In case you missed Saturday’s column, the main concept of the story was how the Dodgers will conceivably upgrade their active roster after this year’s trade deadline, even if front office boss Andrew Friedman elects not to make a major splash as far as blockbuster deals go.
We speculated how the returns of David Freese, Corey Seager and A.J. Pollock will affect the performance of the team’s daily lineup. Additionally, we discussed the prospective return of southpaw reliever Scott Alexander, and even though he’ll provide some much needed experience and depth, he won’t be an overwhelming improvement to the existing relief crew.
Today, we’ll outline exactly when fans can expect to see some of these players returning to the team.
Skipper Dave Roberts said that Freese is expected to return next week before the All-Star break after suffering a mild hamstring strain. The 36-year-old veteran is hitting .308/.407/.592 on the season with eight homers, 30 runs and 23 RBI over 120 AB.
Against left-handers this year, Freese is hitting .257 (18-for-70) with four home runs and eight RBI. He’s actually performing much better against righties, going 19-for-50 (.380) with four homers and 15 RBI. As a pinch-hitter this year, Freese has gone an impressive 9-for-21 with one long ball and four doubles. More importantly, he provides a huge presence on the bench in terms of player guidance and leadership. He’s eligible to return during the short, two-game set at home against Arizona that concludes on Wednesday.
Although it’s been well over two weeks that Seager has hit the injury list, he’s certainly beginning to show some signs of progress. Earlier this week, he was seen taking grounders in the infield and should be ready for a rehab assignment soon. The 25-year-old shortstop has expressed an interest in spending the All-Star break either at Camelback Ranch or with a minor league affiliate putting the finishing touches on his recovery.
Seager was on fire offensively before his hamstring injury occurred on June 11. In the 18 games before his placement on the IL, he slashed an impressive .397/.461/.721 with 10 doubles, four homers and 18 RBI over 76 PA. Furthermore, he was often placed much lower in the batting order, extending the lineup even more. Without question, his strong defensive presence up the middle has been missed tremendously.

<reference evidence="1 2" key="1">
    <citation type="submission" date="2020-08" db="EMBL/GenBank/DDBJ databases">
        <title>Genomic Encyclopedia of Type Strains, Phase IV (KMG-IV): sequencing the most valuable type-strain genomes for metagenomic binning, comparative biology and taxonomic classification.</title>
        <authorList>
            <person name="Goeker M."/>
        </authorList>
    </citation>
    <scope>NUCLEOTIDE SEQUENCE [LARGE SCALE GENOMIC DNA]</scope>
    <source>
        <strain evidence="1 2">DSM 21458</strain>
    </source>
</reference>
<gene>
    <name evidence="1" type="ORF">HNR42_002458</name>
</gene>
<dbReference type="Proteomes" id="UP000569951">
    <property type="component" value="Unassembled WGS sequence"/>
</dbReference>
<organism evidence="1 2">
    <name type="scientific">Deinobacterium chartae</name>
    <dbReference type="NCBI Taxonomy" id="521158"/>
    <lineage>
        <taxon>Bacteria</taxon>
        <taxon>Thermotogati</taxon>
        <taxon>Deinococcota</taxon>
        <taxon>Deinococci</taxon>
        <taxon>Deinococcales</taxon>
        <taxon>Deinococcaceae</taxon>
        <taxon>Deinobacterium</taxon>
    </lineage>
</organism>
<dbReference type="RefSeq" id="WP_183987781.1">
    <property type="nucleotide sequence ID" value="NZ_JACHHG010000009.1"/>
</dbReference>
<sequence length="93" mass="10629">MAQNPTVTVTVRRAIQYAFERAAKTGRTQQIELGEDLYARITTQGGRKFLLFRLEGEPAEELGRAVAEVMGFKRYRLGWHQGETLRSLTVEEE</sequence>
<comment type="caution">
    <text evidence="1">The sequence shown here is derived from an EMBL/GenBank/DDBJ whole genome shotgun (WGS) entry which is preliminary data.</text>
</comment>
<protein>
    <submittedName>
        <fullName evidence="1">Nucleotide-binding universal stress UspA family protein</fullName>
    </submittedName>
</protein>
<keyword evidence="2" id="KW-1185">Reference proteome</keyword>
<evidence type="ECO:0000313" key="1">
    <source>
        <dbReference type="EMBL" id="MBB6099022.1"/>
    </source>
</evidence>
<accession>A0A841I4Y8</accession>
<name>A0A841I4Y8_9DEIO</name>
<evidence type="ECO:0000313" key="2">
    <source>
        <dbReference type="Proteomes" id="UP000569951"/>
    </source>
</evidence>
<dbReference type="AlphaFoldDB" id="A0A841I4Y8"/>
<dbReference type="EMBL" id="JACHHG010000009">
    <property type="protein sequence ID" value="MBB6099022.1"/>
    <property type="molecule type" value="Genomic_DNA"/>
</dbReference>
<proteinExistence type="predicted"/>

In addition to his forearm issue, Alexander is dealing with a thumb issue. Both injuries are believed to be on the minor side, but they were still significant enough to keep the lefty on the shelf since June 11. He’s expected to return to the squad sometime right after the All-Star break, possibly joining his teammates for the series in Boston beginning on July 12.
Even though Pollock was recently moved to the 60-day injured list to create a 40-man spot for reliever Zac Rosscup, the move is retroactive to late April when he was initially placed on the IL. He is progressing in a recovery that sidelined him after he underwent surgery in his elbow to remove metal hardware. An infection ensued, and a PICC line was inserted in his left arm to deliver a steady stream of antibiotics.
Like Seager, Pollock will likely spend the All-Star break rehabbing in some shape or form and expects to return to the team sometime shortly thereafter.
Despite the fact that a flexor tendon strain is often a warning sign of UCL damage, veteran southpaw Rich Hill is still confident he’ll be able to contribute to his team’s success at some point this season.
“I think I’ll be able to pitch again this season, definitely, but when that is, I don’t have that answer,” Hill said recently. “There wasn’t anything that was indicative of a UCL [ulnar collateral ligament] tear, which was good, but it’s going to take some time to heal.”
Hill was placed on the 10-day injured list on June 20, one day after an early exit against division rival San Francisco. After missing the first several weeks of the 2019 season with a knee injury, he has made just 10 starts for the Dodgers this year, going 4-1 with a 2.55 ERA while gathering 61 strikeouts over an even 53 innings of work.
Looking deeper down the list of injuries, lefty reliever Tony Cingrani underwent arthroscopic surgery on his left shoulder in early June and will miss the remainder of the season.